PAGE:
KABUL (AFP) - A suicide bomber walked into the offices of the Kabul police chief on Sunday and detonated his explosives, killing a senior aide in an attack that highlighted poor security in the Afghan capital.
Kabul police chief Zahir Zahir told AFP that the attacker had evaded checkpoints at the force's heavily-guarded headquarters by wearing a police uniform.
"I'm fine, but one of my best officers, my chief of staff Yassin Khan, was killed and six were wounded," Zahir said, speaking just an hour after surviving the apparent assassination attempt.
"It was a suicide bomber with police uniform on. As he was stopped trying to enter my room, he detonated his explosives. "We are investigating how he entered the police headquarters."
The Taleban claimed responsibility for the attack.
"This morning at around 9:00 am, a martyrdom attack was carried out against the enemy which killed a lot of them," Zabiullah Mujahid, a Taleban spokesman, said on his Twitter account. "The attack was carried out... inside Kabul police HQ while foreign advisers and police were meeting."
There were no reports of foreign casualties, and the Taleban often exaggerate death tolls after attacks.
Kabul is regularly hit by Taleban bombings, with the military, police and government officials among those targeted despite heightened security with multiple checkpoints, blast walls and armed guards.
Another Taleban bomb exploded earlier on Sunday in Kabul, causing no casualties.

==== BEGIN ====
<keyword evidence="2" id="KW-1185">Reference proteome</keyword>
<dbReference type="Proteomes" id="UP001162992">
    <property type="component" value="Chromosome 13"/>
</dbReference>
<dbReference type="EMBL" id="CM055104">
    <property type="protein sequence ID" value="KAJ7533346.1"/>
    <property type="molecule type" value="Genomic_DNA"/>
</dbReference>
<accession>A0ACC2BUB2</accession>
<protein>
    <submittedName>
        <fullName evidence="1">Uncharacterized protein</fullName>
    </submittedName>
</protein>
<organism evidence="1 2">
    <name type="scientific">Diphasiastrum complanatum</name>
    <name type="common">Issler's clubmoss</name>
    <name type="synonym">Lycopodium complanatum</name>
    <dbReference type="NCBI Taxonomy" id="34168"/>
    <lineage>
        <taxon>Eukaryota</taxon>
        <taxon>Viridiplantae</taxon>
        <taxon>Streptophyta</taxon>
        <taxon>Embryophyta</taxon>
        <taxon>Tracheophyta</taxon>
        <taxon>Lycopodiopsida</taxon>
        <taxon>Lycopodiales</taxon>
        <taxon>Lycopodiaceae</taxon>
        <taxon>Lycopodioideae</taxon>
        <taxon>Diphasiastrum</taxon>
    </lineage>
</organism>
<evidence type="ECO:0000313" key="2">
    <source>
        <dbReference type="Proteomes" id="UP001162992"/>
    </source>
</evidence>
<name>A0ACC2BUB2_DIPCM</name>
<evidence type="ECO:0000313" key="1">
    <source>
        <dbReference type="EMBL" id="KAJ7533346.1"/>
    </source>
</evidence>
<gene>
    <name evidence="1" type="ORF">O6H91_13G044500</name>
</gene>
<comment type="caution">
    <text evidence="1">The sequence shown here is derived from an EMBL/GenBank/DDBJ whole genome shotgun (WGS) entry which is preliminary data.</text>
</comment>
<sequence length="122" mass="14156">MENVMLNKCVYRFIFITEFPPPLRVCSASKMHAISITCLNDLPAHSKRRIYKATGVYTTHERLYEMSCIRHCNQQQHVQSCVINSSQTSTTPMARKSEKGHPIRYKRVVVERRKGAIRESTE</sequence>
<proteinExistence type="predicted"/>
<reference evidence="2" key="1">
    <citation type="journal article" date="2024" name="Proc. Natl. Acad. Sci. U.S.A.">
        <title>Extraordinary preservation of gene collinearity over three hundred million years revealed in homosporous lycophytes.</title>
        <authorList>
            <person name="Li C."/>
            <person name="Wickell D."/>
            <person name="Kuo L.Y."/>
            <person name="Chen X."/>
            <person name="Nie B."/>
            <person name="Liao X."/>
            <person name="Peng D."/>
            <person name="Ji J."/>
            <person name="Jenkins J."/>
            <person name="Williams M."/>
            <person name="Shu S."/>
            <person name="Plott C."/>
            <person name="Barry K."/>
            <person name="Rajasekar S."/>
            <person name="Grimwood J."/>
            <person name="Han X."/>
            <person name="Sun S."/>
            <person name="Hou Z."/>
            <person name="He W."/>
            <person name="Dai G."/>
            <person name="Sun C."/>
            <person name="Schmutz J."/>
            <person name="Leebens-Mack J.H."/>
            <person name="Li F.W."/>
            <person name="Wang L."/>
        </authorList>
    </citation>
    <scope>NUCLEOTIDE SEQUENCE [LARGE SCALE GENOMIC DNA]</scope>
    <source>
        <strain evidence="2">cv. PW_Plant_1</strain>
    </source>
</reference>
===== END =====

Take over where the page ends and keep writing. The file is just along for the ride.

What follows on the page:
In the last major blast in the capital, four Afghan soldiers were killed and around a dozen people wounded when a roadside bomb planted by the insurgents exploded on October 21.
That blast was a remote-controlled bomb targeting an Afghan army bus.
Afghan soldiers and police have taken on the lead role in thwarting the Taleban, but national stability could be at risk as US-led NATO troops pull out.
This year alone more than 4,600 Afghan soldiers and police have been killed in fighting, according to recent US figures.
The NATO troops end their 13-year combat mission in Afghanistan next month, with about 12,500 soldiers due to stay on into next year on a new training and support mission.
President Ashraf Ghani, who came to power in September, has said that Afghan forces are ready to impose security.
This summer the Taleban launched several offensives during a prolonged political deadlock in Kabul as Ghani and his rival Abdullah Abdullah both claimed to have won the fraud-mired presidential election.
The two men eventually signed a power-sharing agreement, with Abdullah appointed to the new position of "chief executive".
Efforts to start peace talks with the Taleban collapsed acrimoniously last year, though the new administration may make fresh moves to open negotiations and bring the war to an end.
Ghani used his inauguration speech in late September to call for insurgents to join peace talks.
"Any problems that they have, they should tell us, we will find a solution," he said.
NATO troop numbers peaked at 130,000 in 2010, but now stand at less than 34,000.